MRI imaging booth

A friend asked the other day if it was possible to shop for an MRI. I sent him our “10 questions to ask” post, and after a little while, he emailed me to say he had a shoulder MRI for $600 at Union Square Imaging in New York. I asked him if he could tell me a little more about the process, and he sent this from his administrative assistant:

“Ha! I just followed your instructions. Basically, I pushed back on everything they suggested because I knew you wanted the MRI and were willing to pay out of pocket. And, I knew it would eventually be reimbursed by [his executive health plan]. …

“If helpful, here’s how it happened:

“Background: I knew you had a massage therapist, a physical therapist and had already seen your primary care doctor. Since your PC had recommended an X-Ray because insurance would cover that over an MRI, I figured he’d approve an MRI and / or at least you had documentation to indicate that you needed some sort of test.

“As you suggested, I called the closest radiologist, which was Union Square Diagnostic Imaging. I told them you wanted an MRI for your shoulder and that you would pay out of pocket. They had asked if you were referred by your doctor. I told them that you had been referred for an X-Ray, but that the place didn’t accept appointments and you were too busy to just show up and hope for the best. I reiterated that you wanted an MRI, that you were able to pay out of pocket and that you wanted to set an appointment.

“They then asked questions about your injury and if you were doing anything about the pain. I provided all the background info above, your weight, height and your birthday. From there, they booked the appointment but said you needed to bring documentation from your doctor that said he referred you for an MRI.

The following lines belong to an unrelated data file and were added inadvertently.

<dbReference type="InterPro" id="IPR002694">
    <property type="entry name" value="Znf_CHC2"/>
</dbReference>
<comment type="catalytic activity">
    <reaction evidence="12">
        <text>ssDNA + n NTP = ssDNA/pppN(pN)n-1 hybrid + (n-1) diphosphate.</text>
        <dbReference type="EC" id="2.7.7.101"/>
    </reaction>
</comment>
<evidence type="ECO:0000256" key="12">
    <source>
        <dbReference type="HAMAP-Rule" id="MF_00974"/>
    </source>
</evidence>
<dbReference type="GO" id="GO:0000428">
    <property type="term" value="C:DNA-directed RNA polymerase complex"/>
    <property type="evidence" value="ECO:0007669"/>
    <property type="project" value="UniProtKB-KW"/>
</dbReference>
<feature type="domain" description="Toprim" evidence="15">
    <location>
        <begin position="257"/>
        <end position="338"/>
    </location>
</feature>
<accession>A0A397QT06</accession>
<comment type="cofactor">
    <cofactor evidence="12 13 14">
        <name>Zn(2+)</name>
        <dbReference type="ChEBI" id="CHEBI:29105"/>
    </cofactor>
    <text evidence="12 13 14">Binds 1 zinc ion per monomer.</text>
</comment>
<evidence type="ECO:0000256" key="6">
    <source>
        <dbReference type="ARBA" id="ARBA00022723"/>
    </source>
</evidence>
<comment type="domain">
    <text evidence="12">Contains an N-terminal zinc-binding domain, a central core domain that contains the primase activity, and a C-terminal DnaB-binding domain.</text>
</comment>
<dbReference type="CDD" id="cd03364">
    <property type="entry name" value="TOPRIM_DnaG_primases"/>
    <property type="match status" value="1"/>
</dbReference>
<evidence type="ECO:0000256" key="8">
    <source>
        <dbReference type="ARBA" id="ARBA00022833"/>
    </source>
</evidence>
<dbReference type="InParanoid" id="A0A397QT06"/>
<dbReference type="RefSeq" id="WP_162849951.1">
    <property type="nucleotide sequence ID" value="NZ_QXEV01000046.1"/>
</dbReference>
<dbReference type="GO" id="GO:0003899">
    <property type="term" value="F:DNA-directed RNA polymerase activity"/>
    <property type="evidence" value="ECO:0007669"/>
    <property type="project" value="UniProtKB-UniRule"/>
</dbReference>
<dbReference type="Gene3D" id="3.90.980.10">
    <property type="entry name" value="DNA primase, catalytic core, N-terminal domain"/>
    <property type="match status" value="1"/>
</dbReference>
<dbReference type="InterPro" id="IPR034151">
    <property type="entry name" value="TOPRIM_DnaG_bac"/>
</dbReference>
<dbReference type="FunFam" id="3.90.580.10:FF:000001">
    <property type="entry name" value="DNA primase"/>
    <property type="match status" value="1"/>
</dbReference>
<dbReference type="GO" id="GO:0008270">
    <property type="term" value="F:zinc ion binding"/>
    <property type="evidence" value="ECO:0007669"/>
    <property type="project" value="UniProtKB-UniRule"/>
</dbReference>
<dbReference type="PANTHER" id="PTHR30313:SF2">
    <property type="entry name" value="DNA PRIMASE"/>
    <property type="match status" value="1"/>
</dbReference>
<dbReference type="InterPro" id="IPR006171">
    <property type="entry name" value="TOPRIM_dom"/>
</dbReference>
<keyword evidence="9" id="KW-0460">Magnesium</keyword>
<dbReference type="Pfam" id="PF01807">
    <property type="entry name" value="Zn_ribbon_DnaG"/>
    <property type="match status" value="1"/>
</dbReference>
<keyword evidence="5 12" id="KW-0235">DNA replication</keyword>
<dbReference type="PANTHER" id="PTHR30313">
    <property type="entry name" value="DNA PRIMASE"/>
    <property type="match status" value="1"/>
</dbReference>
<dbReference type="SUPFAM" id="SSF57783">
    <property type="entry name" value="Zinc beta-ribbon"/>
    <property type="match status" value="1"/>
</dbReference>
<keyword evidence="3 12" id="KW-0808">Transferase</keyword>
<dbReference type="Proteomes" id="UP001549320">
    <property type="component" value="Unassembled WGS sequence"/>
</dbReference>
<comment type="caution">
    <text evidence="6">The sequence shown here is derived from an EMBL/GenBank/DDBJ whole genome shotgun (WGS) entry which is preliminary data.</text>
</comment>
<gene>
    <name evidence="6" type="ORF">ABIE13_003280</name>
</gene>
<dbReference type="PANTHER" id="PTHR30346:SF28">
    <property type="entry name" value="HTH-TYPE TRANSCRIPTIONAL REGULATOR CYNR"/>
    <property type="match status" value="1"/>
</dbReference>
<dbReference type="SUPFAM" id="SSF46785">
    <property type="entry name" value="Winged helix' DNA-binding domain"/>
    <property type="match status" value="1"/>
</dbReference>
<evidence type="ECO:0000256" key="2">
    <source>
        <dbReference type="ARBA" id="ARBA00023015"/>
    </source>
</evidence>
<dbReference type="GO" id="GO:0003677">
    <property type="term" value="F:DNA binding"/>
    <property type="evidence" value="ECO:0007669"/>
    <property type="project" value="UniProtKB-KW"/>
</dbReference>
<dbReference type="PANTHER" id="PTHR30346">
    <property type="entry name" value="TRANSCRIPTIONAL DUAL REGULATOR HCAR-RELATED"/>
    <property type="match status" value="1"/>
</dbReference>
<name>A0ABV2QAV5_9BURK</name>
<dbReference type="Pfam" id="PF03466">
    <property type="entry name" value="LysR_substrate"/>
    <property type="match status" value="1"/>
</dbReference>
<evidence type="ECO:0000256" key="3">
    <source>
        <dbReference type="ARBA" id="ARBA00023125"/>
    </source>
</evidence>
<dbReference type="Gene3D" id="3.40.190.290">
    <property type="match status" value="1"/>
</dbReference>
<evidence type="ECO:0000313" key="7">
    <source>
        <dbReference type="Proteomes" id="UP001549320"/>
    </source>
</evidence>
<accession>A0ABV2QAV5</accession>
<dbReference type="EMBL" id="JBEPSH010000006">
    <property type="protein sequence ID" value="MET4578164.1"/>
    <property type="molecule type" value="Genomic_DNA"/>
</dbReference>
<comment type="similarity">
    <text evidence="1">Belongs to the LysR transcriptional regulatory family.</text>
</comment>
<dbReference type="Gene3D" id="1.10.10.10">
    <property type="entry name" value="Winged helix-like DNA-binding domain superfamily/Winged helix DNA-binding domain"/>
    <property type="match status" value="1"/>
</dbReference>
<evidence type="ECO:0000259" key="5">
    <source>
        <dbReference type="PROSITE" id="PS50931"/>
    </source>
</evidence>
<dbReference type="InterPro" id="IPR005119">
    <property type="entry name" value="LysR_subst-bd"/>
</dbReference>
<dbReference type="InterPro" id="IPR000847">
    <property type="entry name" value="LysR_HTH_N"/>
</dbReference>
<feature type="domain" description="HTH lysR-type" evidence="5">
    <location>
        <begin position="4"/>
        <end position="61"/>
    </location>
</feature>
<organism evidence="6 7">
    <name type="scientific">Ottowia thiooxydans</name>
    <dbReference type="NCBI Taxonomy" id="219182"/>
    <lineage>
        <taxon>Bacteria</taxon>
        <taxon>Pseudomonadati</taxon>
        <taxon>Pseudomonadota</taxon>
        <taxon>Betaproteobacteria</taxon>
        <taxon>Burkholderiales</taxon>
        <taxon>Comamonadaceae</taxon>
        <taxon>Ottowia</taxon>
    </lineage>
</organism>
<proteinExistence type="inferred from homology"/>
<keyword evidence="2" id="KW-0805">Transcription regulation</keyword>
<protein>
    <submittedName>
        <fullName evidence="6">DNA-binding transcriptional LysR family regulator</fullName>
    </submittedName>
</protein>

“From there, I called the doctor’s office and said that I had booked you an MRI and that you needed an updated referral. At first they said they’d handle it and would send over the forms. Then, they called back to say the referral was for an X-Ray only because insurance wouldn’t cover an MRI. I said that you were going to pay out of pocket and that I had already booked an appointment. There was some pushback about them wanting you to get an X-Ray first, but I said that you were set on getting an MRI.

“I don’t know what happened internally, but eventually they called back to say that your PC had referred you for an MRI and all of the paperwork had been sent over to Union Square Diagnostic Imaging. She made sure we both understood that it wouldn’t be covered by insurance. I think it really helped that I was calling on your behalf, because I just basically repeated, ‘This is what he wants. I’m sorry to be difficult, but he doesn’t want to get an X-Ray. He wants to pay out of pocket, etc.’ It’s hard to tell someone no when they’re not personally involved.”


Jeanne Pinder

Jeanne Pinder  is the founder and CEO of ClearHealthCosts. She worked at The New York Times for almost 25 years as a reporter, editor and human resources executive, then volunteered for a buyout and founded...